Being highly talented and exceptional can engender a complex mix of feelings about your self and how you relate to your advanced abilities, and to the world.
Mary-Elaine Jacobsen writes about clients “coming to grips with his or her giftedness, and what that means when re-discovery unlocks feelings of guilt, remorse, regret, anger, and fears about expectations.”
Rachel Weisz felt guilt over her success. ‘Any success – getting a good degree, getting an agent, getting on TV. As if somehow by doing well, I was depriving someone else of something – it could be anyone, sister, mother, friend And it all became a bit too much. I didn’t feel I had the right.’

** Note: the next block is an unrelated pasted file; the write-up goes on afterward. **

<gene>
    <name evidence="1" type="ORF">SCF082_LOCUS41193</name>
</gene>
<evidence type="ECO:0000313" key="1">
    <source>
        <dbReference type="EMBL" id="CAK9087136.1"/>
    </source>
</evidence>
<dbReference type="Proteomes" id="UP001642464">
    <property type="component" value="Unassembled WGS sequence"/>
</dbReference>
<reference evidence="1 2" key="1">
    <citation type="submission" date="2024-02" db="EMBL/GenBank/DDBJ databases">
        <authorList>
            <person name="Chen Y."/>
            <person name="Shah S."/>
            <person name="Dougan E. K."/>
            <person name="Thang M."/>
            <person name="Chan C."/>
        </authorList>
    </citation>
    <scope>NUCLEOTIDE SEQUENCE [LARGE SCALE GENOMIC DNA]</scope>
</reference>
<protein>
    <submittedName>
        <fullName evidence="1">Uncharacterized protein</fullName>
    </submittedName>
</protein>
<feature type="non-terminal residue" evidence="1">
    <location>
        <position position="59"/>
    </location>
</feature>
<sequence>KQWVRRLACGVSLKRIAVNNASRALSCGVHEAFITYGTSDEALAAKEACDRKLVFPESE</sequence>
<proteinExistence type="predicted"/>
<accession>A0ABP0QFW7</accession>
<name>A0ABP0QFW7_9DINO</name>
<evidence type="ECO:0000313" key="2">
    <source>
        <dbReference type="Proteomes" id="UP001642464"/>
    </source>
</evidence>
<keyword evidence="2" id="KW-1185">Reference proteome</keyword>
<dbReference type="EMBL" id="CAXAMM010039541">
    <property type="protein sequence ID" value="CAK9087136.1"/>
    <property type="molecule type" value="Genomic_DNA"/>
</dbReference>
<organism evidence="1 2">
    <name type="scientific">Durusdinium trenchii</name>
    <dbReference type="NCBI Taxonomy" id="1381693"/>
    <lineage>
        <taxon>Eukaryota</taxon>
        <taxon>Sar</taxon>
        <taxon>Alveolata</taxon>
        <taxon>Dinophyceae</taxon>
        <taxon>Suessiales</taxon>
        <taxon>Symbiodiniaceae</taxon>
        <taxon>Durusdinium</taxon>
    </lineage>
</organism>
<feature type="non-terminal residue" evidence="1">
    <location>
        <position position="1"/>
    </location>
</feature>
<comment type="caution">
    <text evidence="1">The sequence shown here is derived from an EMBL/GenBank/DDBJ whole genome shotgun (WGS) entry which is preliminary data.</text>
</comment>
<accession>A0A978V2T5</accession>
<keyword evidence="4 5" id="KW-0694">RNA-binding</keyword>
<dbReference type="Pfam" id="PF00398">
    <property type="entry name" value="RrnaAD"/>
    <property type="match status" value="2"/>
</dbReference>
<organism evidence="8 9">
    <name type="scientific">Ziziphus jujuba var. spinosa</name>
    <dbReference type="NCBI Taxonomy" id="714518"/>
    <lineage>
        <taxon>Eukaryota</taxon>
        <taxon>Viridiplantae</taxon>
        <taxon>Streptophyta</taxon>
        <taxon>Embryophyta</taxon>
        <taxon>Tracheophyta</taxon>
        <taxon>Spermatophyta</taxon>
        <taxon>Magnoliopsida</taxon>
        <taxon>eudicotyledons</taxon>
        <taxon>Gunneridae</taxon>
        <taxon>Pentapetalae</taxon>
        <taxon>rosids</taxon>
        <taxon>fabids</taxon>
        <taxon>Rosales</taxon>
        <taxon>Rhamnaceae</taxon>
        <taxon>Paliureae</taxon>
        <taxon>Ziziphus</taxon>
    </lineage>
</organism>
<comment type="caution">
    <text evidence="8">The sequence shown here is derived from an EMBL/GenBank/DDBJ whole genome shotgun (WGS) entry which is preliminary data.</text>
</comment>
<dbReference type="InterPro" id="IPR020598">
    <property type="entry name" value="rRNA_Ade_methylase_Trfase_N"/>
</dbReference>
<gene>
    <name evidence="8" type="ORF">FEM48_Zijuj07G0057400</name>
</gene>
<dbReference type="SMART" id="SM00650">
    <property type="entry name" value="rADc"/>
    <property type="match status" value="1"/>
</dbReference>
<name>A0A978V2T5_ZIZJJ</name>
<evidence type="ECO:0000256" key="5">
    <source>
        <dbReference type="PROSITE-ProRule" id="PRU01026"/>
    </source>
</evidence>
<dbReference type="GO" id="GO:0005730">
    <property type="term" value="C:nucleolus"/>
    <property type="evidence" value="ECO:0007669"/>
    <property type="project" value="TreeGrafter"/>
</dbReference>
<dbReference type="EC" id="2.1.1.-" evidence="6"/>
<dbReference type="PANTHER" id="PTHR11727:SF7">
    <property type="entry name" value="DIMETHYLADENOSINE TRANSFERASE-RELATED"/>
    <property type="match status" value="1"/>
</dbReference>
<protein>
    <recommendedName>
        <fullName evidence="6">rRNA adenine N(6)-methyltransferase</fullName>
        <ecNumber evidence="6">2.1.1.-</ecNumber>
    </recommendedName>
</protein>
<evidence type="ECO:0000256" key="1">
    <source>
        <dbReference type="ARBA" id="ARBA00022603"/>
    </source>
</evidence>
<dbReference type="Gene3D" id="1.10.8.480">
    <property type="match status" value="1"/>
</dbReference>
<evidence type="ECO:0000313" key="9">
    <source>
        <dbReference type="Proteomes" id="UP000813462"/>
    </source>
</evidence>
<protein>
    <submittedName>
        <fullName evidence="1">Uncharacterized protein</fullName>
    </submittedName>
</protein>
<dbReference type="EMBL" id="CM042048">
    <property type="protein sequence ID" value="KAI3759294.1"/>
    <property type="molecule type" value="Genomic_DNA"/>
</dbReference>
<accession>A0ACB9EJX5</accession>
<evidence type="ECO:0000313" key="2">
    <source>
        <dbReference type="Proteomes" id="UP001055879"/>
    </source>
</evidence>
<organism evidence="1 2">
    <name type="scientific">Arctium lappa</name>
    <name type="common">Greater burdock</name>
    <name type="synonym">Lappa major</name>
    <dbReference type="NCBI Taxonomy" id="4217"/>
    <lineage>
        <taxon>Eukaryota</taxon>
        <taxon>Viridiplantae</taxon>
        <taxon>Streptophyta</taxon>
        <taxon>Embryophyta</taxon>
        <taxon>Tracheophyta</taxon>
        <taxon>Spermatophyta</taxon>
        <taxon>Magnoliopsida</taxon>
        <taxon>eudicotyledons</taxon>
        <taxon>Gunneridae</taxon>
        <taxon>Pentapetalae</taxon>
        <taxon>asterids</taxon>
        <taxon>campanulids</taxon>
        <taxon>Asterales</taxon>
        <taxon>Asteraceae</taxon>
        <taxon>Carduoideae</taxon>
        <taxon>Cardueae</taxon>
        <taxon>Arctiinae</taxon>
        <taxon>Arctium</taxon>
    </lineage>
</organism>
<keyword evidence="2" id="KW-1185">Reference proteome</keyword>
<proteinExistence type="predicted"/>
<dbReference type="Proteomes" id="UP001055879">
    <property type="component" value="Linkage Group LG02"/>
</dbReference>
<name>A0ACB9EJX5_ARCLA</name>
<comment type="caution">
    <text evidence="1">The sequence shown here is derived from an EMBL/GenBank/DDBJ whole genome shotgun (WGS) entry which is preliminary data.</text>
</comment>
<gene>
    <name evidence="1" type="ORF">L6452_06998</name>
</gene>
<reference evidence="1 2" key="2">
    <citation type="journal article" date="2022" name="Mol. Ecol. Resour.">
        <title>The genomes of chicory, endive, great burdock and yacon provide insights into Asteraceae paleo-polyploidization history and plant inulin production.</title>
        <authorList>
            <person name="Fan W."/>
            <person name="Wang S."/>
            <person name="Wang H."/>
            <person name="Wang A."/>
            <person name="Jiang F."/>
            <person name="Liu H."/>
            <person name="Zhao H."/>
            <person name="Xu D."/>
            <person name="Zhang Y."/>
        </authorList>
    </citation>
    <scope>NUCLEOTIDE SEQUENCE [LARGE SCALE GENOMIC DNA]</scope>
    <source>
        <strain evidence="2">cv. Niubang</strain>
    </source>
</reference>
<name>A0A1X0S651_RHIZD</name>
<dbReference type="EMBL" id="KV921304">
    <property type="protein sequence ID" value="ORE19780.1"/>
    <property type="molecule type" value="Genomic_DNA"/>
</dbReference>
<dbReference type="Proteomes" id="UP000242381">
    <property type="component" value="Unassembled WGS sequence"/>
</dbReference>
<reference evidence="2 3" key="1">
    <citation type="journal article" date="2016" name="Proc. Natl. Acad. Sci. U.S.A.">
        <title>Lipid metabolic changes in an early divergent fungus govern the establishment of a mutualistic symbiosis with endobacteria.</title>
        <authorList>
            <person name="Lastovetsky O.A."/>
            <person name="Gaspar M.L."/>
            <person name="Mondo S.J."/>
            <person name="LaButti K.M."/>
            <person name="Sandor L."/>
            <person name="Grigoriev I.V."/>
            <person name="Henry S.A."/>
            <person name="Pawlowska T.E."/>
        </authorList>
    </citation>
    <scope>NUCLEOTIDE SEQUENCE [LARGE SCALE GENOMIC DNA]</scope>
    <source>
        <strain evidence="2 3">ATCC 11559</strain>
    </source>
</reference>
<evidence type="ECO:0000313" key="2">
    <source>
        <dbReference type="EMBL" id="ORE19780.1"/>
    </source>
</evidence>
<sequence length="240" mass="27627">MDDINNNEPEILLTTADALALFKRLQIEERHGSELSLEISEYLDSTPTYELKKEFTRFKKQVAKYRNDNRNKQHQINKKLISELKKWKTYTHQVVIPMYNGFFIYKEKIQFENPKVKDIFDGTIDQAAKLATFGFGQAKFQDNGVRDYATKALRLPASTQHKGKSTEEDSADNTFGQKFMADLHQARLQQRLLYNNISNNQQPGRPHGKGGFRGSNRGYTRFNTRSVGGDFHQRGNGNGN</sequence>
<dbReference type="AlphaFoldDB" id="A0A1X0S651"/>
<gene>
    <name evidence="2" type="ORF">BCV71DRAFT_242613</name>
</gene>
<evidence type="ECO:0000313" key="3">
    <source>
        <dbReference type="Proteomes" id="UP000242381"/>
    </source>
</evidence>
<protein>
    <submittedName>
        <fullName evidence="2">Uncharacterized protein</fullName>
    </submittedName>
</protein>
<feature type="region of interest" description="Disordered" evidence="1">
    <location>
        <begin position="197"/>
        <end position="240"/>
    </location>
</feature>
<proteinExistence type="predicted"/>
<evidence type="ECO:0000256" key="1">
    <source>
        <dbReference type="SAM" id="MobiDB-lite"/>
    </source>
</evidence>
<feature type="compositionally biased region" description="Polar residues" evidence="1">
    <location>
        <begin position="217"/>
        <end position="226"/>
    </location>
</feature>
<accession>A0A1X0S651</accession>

Some gifted people may have a fear of failure or success related to living up to the label, or have an aversion to being thought “elitist”, “superior”, or “hogging all the glory” — and they may feel guilt, shame, or other destabilizing feelings about being exceptional. Highly talented women, according to some research, may hide abilities in order to survive socially.
From my book Developing Multiple Talents: The personal side of creative expression